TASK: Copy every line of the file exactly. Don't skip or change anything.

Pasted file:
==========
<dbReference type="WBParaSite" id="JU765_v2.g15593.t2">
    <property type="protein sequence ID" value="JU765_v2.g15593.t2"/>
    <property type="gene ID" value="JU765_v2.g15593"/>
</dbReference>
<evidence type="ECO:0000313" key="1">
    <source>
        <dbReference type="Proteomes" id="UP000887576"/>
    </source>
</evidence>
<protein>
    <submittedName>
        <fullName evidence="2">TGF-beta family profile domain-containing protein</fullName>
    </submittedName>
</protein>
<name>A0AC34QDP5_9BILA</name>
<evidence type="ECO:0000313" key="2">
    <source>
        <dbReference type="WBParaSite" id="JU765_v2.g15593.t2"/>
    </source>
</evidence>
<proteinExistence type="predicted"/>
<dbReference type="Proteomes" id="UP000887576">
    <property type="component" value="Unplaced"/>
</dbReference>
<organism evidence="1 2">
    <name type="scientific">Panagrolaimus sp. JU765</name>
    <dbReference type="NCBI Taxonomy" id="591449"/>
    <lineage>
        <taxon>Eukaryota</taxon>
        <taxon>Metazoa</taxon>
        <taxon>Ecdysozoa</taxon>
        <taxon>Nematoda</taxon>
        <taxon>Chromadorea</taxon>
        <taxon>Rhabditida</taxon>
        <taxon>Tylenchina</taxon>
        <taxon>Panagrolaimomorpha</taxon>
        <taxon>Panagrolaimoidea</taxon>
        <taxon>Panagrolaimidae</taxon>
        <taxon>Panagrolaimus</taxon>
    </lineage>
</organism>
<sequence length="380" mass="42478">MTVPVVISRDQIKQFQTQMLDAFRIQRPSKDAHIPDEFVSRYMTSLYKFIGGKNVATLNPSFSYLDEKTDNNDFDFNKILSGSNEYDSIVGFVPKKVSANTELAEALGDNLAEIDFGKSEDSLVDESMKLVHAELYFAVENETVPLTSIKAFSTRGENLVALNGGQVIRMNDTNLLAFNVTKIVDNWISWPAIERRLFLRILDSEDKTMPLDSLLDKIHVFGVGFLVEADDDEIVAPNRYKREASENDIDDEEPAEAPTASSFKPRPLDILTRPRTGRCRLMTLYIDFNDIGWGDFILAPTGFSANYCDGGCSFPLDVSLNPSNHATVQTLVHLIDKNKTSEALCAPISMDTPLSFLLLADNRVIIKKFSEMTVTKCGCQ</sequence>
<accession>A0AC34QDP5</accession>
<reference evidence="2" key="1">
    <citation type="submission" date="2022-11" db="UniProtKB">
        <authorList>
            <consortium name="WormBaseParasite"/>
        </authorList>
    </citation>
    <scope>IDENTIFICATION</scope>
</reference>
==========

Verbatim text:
<dbReference type="WBParaSite" id="JU765_v2.g15593.t2">
    <property type="protein sequence ID" value="JU765_v2.g15593.t2"/>
    <property type="gene ID" value="JU765_v2.g15593"/>
</dbReference>
<evidence type="ECO:0000313" key="1">
    <source>
        <dbReference type="Proteomes" id="UP000887576"/>
    </source>
</evidence>
<protein>
    <submittedName>
        <fullName evidence="2">TGF-beta family profile domain-containing protein</fullName>
    </submittedName>
</protein>
<name>A0AC34QDP5_9BILA</name>
<evidence type="ECO:0000313" key="2">
    <source>
        <dbReference type="WBParaSite" id="JU765_v2.g15593.t2"/>
    </source>
</evidence>
<proteinExistence type="predicted"/>
<dbReference type="Proteomes" id="UP000887576">
    <property type="component" value="Unplaced"/>
</dbReference>
<organism evidence="1 2">
    <name type="scientific">Panagrolaimus sp. JU765</name>
    <dbReference type="NCBI Taxonomy" id="591449"/>
    <lineage>
        <taxon>Eukaryota</taxon>
        <taxon>Metazoa</taxon>
        <taxon>Ecdysozoa</taxon>
        <taxon>Nematoda</taxon>
        <taxon>Chromadorea</taxon>
        <taxon>Rhabditida</taxon>
        <taxon>Tylenchina</taxon>
        <taxon>Panagrolaimomorpha</taxon>
        <taxon>Panagrolaimoidea</taxon>
        <taxon>Panagrolaimidae</taxon>
        <taxon>Panagrolaimus</taxon>
    </lineage>
</organism>
<sequence length="380" mass="42478">MTVPVVISRDQIKQFQTQMLDAFRIQRPSKDAHIPDEFVSRYMTSLYKFIGGKNVATLNPSFSYLDEKTDNNDFDFNKILSGSNEYDSIVGFVPKKVSANTELAEALGDNLAEIDFGKSEDSLVDESMKLVHAELYFAVENETVPLTSIKAFSTRGENLVALNGGQVIRMNDTNLLAFNVTKIVDNWISWPAIERRLFLRILDSEDKTMPLDSLLDKIHVFGVGFLVEADDDEIVAPNRYKREASENDIDDEEPAEAPTASSFKPRPLDILTRPRTGRCRLMTLYIDFNDIGWGDFILAPTGFSANYCDGGCSFPLDVSLNPSNHATVQTLVHLIDKNKTSEALCAPISMDTPLSFLLLADNRVIIKKFSEMTVTKCGCQ</sequence>
<accession>A0AC34QDP5</accession>
<reference evidence="2" key="1">
    <citation type="submission" date="2022-11" db="UniProtKB">
        <authorList>
            <consortium name="WormBaseParasite"/>
        </authorList>
    </citation>
    <scope>IDENTIFICATION</scope>
</reference>